The Ghosts of Eden Park

The Ghosts of Eden Park

by Karen Abbott

Overview: In the early days of Prohibition, long before Al Capone became a household name, a German immigrant named George Remus quits practicing law and starts trafficking whiskey. Within two years he's a multi-millionaire. The press calls him "King of the Bootleggers," writing breathless stories about the Gatsby-esque events he and his glamorous second wife, Imogene, host at their Cincinnati mansion, with party favors ranging from diamond jewelry for the men to brand-new Pontiacs for the women. By the summer of 1921, Remus owns 35 percent of all the liquor in the United States.

Pioneering prosecutor Mabel Walker Willebrandt is determined to bring him down. Willebrandt's bosses at the U.S. Attorney's office hired her right out of law school, assuming she'd pose no real threat to the cozy relationship they maintain with Remus. Eager to prove them wrong, she dispatches her best investigator, Franklin Dodge, to look into his empire. It's a decision with deadly consequences. With the fledgling FBI on the case, Remus is quickly imprisoned for violating the Volstead Act. Her husband behind bars, Imogene begins an affair with Dodge. Together, they plot to ruin Remus, sparking a bitter feud that soon reaches the highest levels of governmentóand that can only end in murder.

Combining deep historical research with novelistic flair, The Ghosts of Eden Park is the unforgettable, stranger-than-fiction story of a rags-to-riches entrepreneur and a long-forgotten heroine, of the excesses and absurdities of the Jazz Age, and of the infinite human capacity to deceive.

Deanna Boe (11/15/19): I will begin this review with the authorís note found at the beginning: ďAs strange as this story may seem, this is a work of nonfiction, with no invented dialogue. Everything that appears between quotation marks comes from a government file, archive, diary, letter, newspaper article, book, or, most often, a hearing or trail transcript.Ē This is an excellent book about a bootlegger I had never heard anything about, and yet for a couple of years he was selling more than Al Capone! This is a book where you donít know who is the hero or the villain. That is certainly true when it comes to George Remus! It can also apply to Mabel Walker Willebrandt of the United States Department of Justice. At times I viewed them both as a hero or the villain. Both were able to come from nothing and make success of their lives, analyzing as to what you feel is success. Is it success in your job? Making lots of money? Becoming famous? In short, what have you accomplished by a certain point of your life? It is hard to view both of these people and come up with the correct answer. In fact I found myself often pulling for George, the bootlegger, and against Mabel plus the Justice Department. All these years later we still donít know who the good and/or bad guys were during Prohibition! Who felt they should dictate to others who could and shouldnít be drinking? What shocked me the most was how much liquor was still allowed in various places and why. I think we have all known President Harding continued to serve it at the White House, but there were so many other places and events where it was also ignored as illegal.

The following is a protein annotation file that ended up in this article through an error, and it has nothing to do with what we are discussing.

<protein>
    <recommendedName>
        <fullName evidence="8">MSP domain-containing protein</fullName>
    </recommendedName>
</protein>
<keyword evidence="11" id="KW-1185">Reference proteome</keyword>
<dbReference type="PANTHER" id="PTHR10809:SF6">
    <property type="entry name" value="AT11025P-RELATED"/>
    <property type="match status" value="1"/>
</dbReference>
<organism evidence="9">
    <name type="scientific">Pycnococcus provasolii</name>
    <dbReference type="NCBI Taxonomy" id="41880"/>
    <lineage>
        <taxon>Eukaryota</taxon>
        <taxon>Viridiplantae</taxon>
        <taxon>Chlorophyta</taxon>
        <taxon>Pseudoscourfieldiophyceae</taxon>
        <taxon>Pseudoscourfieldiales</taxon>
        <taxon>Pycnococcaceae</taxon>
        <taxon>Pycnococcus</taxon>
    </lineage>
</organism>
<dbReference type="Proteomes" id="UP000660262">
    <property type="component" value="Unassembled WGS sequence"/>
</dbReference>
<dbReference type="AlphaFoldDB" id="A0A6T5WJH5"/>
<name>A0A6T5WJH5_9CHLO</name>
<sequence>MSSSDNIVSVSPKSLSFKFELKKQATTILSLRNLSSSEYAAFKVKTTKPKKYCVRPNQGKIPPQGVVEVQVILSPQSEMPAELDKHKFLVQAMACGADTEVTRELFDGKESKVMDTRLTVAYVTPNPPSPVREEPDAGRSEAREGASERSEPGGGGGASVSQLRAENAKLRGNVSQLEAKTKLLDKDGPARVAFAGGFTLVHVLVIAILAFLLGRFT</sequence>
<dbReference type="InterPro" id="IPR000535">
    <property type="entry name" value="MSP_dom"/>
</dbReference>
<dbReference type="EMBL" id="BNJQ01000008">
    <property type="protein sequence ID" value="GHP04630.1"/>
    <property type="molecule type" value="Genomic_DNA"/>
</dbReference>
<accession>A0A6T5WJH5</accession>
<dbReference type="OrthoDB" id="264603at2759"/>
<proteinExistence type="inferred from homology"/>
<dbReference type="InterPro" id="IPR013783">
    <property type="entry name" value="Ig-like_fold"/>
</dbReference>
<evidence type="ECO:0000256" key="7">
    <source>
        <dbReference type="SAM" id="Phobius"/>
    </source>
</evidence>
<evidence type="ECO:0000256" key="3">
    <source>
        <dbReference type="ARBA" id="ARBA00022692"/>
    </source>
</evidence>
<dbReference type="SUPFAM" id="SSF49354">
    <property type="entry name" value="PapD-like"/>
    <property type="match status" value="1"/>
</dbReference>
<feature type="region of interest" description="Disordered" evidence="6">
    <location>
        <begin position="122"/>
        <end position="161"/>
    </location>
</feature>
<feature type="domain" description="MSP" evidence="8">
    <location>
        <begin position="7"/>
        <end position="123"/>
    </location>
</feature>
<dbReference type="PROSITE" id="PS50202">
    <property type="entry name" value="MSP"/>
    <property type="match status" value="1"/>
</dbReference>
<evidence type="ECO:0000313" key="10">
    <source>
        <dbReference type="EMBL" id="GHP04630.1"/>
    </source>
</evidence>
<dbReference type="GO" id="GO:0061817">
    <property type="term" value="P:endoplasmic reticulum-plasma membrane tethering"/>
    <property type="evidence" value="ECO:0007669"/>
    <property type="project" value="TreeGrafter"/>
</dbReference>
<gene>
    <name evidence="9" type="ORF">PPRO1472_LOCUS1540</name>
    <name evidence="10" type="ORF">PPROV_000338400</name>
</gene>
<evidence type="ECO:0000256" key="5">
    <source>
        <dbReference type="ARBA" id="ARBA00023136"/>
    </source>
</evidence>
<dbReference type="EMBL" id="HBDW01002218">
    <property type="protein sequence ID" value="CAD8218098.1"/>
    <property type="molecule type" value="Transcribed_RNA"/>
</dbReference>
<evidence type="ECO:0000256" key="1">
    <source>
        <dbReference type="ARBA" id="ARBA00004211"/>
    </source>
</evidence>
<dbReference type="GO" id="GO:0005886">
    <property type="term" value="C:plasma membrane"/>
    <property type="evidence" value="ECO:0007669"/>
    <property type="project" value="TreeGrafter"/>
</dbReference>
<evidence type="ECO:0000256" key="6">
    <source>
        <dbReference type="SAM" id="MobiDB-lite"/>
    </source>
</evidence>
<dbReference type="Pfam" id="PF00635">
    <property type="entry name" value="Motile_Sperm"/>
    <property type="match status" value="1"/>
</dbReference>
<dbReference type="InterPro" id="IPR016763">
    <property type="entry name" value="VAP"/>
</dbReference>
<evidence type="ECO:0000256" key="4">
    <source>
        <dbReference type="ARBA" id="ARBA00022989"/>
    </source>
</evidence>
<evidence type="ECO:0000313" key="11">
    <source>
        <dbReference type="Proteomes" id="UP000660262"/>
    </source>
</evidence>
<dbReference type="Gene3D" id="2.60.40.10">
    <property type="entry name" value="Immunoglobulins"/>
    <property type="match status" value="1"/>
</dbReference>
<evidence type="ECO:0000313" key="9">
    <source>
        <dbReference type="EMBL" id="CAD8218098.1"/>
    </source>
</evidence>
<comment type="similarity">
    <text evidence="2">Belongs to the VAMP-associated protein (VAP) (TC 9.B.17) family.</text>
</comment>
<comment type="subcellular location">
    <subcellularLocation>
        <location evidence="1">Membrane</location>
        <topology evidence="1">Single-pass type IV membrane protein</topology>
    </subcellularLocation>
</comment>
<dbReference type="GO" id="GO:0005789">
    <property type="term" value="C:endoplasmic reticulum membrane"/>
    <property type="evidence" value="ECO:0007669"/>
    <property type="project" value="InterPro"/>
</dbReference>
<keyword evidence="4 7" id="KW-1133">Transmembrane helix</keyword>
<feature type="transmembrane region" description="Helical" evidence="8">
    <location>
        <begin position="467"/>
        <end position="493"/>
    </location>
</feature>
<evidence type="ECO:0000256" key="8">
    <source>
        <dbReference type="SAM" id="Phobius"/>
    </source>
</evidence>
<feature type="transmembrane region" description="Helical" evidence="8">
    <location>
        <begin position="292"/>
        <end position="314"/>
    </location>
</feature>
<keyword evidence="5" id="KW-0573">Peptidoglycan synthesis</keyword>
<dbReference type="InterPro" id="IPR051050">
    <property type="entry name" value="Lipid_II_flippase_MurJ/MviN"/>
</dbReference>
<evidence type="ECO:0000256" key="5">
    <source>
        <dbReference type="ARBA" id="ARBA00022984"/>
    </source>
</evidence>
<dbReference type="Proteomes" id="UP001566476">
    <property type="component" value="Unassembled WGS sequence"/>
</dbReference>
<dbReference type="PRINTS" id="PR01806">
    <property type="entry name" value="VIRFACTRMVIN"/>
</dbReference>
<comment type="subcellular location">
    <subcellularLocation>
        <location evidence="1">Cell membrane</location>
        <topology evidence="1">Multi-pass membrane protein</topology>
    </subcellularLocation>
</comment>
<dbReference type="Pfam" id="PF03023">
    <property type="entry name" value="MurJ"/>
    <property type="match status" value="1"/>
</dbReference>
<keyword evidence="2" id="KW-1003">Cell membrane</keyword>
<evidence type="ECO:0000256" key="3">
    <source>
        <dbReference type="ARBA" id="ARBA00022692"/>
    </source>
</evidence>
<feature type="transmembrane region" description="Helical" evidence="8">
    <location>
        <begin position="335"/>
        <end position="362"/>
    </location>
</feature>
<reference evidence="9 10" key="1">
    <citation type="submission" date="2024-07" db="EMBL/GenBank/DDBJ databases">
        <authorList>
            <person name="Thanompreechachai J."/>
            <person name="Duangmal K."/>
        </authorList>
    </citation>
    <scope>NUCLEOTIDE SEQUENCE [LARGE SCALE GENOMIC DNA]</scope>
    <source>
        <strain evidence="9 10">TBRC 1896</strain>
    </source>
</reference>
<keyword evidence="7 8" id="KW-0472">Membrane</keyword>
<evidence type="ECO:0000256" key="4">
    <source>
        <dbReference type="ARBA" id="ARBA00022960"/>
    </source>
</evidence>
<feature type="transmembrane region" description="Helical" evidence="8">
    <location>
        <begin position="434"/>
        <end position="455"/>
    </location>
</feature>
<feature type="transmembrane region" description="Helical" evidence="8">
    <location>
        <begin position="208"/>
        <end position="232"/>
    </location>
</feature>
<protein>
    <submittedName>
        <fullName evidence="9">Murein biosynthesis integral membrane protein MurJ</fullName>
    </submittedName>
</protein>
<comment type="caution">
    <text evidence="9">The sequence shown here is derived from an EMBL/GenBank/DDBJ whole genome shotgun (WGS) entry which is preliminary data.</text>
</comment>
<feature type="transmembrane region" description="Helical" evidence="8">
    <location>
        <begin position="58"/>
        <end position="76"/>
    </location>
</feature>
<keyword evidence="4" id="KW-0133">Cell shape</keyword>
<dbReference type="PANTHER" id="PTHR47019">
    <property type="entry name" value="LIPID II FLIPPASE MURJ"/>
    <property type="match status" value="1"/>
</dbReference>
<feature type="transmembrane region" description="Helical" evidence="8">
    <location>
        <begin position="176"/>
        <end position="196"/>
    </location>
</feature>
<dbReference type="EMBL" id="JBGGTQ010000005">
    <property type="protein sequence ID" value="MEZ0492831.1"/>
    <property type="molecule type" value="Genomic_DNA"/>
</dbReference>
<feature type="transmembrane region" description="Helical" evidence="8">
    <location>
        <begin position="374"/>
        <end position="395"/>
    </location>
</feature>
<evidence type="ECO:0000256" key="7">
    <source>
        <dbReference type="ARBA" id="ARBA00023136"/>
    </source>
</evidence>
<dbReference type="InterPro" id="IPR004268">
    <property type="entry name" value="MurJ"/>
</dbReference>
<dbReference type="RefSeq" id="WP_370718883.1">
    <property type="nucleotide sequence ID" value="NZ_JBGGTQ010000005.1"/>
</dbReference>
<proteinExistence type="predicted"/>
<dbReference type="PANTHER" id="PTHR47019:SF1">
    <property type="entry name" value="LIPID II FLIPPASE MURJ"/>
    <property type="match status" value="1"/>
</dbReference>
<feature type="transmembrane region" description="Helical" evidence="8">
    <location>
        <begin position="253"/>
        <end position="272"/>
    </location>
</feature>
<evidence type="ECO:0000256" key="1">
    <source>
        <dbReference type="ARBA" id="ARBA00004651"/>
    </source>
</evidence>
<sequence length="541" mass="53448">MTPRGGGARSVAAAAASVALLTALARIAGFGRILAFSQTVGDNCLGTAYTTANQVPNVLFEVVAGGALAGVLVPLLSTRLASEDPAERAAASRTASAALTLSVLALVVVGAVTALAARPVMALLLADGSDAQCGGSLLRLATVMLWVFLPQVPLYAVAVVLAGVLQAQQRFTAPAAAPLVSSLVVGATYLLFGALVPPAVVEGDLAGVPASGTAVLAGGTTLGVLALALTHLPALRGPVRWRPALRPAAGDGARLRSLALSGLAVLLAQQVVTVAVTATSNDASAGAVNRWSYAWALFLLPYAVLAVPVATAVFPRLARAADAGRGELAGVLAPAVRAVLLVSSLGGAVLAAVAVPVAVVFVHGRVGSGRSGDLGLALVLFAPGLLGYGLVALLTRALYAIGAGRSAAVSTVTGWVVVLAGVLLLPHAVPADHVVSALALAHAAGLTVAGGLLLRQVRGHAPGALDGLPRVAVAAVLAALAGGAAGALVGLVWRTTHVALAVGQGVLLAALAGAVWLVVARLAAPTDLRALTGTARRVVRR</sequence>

This is an extremely well written book! I canít begin to imagine how much research and time was spent in writing it. It is one of those rare books you simply want more information and donít want it to end; although Abbot does an excellent job of filling you in on what happened to the main individuals at the end of the book. The main character is George Remus who literally started with nothing and became a pharmacist; when he became bored with that he went on to become a lawyer in Chicago. He even worked with the famous lawyer, Clarence Darrow, who willing came and vouched for George. In short I hesitate to say any more because the way the author wrote the book you donít really know until close to the end who is being tried for what and the result.
Rating: *****

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